South Carolina law sets forth factors for the court to consider when dividing married folks’ assets and debts. The factors the court considers are as follows:
(1) the duration of the marriage together with the ages of the parties at the time of the marriage and at the time of the divorce or separate maintenance or other marital action between the parties;
(2) marital misconduct or fault of either or both parties, whether or not used as a basis for a divorce as such, if the misconduct affects or has affected the economic circumstances of the parties, or contributed to the breakup of the marriage; provided, that no evidence of personal conduct which would otherwise be relevant and material for purposes of this subsection shall be considered with regard to this subsection if such conduct shall have taken place subsequent to the happening of the earliest of:
(a) entry of a pendente lite order in a divorce or separate maintenance action;
(b) formal signing of a written property or marital settlement agreement; or
(c) entry of a permanent order of separate maintenance and support or of a permanent order approving a property or marital settlement agreement between the parties;
(3) the value of the marital property, whether the property be within or without the State. The contribution of each spouse to the acquisition, preservation, depreciation, or appreciation in value of the marital property, including the contribution of the spouse as homemaker; provided, that the court shall consider the quality of the contribution as well as its factual existence;
(4) the income of each spouse, the earning potential of each spouse, and the opportunity for future acquisition of capital assets;
(5) the health, both physical and emotional, of each spouse;
(6) the need of each spouse or either spouse for additional training or education in order to achieve that spouses' income potential;
(7) the nonmarital property of each spouse;
(8) the existence or nonexistence of vested retirement benefits for each or either spouse;
(9) whether separate maintenance or alimony has been awarded;
(10) the desirability of awarding the family home as part of equitable distribution or the right to live therein for reasonable periods to the spouse having custody of any children;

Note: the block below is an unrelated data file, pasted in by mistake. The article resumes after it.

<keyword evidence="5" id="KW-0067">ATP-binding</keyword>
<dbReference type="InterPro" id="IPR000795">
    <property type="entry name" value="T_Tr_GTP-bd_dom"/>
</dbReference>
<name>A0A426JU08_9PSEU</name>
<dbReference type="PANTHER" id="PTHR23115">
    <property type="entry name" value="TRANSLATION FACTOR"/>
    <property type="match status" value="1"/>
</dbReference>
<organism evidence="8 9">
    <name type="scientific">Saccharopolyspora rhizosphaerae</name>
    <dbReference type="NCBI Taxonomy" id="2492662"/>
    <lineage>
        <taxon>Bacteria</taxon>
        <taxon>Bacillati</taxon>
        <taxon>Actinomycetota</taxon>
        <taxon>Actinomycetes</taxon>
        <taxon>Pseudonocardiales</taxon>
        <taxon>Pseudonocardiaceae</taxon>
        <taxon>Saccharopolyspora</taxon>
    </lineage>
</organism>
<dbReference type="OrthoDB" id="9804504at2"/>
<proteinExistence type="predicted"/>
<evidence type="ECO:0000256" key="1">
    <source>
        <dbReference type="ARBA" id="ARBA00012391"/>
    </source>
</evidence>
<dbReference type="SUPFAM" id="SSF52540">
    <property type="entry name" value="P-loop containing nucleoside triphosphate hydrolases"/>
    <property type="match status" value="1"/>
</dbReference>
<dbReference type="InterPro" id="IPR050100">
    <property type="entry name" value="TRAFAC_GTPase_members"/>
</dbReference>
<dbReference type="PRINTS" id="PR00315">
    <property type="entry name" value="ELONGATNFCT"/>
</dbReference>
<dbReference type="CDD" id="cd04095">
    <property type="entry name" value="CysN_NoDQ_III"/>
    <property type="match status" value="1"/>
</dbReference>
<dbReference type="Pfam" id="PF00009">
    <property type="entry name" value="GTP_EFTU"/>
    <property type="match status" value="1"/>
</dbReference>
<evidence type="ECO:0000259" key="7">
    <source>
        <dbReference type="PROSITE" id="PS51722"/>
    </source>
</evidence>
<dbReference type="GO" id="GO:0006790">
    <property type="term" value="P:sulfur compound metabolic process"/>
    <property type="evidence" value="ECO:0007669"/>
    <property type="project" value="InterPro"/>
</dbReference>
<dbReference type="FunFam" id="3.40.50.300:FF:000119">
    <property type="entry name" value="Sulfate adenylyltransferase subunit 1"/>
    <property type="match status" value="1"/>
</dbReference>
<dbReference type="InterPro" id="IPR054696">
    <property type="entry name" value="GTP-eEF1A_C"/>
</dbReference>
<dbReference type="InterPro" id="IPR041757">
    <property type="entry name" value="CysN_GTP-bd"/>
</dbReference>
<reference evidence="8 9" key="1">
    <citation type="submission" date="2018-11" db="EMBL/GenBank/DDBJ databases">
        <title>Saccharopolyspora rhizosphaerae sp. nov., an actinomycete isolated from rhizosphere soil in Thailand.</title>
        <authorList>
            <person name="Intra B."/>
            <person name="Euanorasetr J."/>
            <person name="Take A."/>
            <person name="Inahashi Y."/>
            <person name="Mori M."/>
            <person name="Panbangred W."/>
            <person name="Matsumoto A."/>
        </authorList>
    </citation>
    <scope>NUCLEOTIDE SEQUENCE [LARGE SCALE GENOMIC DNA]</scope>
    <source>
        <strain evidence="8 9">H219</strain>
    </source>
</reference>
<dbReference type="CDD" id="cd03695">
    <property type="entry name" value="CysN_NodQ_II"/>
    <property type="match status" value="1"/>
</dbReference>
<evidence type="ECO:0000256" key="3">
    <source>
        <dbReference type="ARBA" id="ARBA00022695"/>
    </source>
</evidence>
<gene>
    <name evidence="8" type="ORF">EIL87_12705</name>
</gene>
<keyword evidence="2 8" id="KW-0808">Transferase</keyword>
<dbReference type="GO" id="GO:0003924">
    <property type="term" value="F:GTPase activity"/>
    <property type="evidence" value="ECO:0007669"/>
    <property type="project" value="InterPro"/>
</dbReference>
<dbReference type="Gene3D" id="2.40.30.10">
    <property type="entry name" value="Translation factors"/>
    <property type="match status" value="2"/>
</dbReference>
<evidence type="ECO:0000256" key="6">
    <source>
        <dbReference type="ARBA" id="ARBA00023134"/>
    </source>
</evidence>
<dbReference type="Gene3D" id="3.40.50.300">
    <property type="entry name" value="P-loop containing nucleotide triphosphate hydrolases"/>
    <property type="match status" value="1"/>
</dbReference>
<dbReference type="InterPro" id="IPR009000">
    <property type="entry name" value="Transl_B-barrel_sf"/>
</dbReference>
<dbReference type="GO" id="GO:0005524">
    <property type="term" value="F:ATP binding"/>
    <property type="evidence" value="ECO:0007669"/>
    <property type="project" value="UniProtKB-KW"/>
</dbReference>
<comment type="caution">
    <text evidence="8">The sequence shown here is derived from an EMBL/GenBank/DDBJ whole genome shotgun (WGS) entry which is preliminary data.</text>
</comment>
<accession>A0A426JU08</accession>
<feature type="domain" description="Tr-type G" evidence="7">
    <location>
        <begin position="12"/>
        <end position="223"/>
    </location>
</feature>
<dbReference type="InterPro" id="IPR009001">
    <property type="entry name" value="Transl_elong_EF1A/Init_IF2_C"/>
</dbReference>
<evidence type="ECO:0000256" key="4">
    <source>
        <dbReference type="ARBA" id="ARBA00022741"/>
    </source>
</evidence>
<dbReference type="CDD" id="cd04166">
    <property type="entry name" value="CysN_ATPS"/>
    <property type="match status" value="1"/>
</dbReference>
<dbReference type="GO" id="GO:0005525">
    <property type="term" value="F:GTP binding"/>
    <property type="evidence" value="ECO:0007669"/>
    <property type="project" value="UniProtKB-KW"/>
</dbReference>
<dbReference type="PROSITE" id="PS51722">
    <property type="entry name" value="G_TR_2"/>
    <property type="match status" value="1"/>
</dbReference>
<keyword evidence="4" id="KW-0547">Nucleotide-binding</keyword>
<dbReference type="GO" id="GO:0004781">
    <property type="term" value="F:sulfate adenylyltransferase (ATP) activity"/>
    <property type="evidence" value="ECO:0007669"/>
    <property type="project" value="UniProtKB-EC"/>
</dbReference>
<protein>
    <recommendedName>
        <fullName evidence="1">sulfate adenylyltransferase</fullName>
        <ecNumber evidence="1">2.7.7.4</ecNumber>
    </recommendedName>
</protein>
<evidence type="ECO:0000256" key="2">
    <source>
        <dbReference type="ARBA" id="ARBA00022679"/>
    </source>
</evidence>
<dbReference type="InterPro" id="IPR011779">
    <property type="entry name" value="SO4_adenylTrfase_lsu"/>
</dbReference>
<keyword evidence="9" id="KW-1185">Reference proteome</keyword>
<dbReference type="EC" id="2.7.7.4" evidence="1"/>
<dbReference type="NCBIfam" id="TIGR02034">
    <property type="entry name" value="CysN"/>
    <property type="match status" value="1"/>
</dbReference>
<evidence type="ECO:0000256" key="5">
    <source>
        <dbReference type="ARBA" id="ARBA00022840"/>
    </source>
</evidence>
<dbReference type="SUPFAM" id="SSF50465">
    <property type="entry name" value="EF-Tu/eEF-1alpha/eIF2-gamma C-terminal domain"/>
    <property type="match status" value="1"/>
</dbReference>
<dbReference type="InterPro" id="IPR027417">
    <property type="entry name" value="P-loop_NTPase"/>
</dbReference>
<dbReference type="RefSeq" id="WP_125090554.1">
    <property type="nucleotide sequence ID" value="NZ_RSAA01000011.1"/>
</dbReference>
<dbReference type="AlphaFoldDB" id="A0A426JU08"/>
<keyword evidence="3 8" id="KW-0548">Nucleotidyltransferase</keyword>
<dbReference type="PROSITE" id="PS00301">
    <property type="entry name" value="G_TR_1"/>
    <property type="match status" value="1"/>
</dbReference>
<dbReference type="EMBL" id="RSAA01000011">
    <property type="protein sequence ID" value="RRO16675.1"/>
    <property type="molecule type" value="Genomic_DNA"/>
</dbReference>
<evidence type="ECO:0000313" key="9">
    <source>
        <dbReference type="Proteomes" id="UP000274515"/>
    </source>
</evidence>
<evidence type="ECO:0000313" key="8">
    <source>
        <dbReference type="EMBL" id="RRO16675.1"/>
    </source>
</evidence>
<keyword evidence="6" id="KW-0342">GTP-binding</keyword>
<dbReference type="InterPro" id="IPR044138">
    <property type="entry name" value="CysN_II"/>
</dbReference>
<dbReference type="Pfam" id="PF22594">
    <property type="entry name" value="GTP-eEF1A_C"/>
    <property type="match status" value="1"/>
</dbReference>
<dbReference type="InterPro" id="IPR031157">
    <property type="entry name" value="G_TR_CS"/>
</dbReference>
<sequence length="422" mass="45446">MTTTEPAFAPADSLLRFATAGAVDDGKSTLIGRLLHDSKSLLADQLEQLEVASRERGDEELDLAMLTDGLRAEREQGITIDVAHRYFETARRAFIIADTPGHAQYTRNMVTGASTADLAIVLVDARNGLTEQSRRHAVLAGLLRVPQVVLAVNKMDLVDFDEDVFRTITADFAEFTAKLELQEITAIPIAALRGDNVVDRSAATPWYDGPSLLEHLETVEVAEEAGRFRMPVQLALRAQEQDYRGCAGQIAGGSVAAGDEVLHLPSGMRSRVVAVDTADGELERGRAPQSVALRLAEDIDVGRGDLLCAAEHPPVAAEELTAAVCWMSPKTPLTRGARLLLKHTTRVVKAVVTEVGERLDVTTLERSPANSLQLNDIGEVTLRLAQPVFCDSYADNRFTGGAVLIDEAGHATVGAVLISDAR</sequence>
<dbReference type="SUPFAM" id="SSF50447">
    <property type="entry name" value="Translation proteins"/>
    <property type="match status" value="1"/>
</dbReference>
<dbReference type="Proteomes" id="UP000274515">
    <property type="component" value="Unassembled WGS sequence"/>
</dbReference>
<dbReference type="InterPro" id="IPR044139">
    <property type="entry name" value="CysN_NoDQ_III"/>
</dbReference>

(11) the tax consequences to each or either party as a result of any particular form of equitable apportionment;
(12) the existence and extent of any support obligations, from a prior marriage or for any other reason or reasons, of either party;
(13) liens and any other encumbrances upon the marital property, which themselves must be equitably divided, or upon the separate property of either of the parties, and any other existing debts incurred by the parties or either of them during the course of the marriage;
(14) child custody arrangements and obligations at the time of the entry of the order; and
(15) such other relevant factors as the trial court shall expressly enumerate in its order.
Why You Need to Consult an Attorney
When facing the breakdown of a marriage, many things are at stake—one of which is the apportionment of marital assets and debts. The court can make a determination as to who receives the marital home, decide whether or not retirement accounts are divided, address ownership of family businesses, and divide any other asset which is deemed marital property. Likewise, the court can require one party to be responsible for certain debts over the other, and vice versa. For this reason, when you are facing a divorce or other marital litigation where the division of assets and debts needs to be determined, you must have an attorney who can advocate for you.
Your attorney should be able to explain the factors as set forth above and how they are often considered by the courts. Additionally, your attorney needs to know how to best present evidence to the family court as to the facts in your case and how they are applied to the factors for consideration in order to obtain the best possible result for you under the circumstances.
If you have questions about divorce or would like to discuss the division of assets and debts, please call toll-free 888-230-1841 to set up a consultation.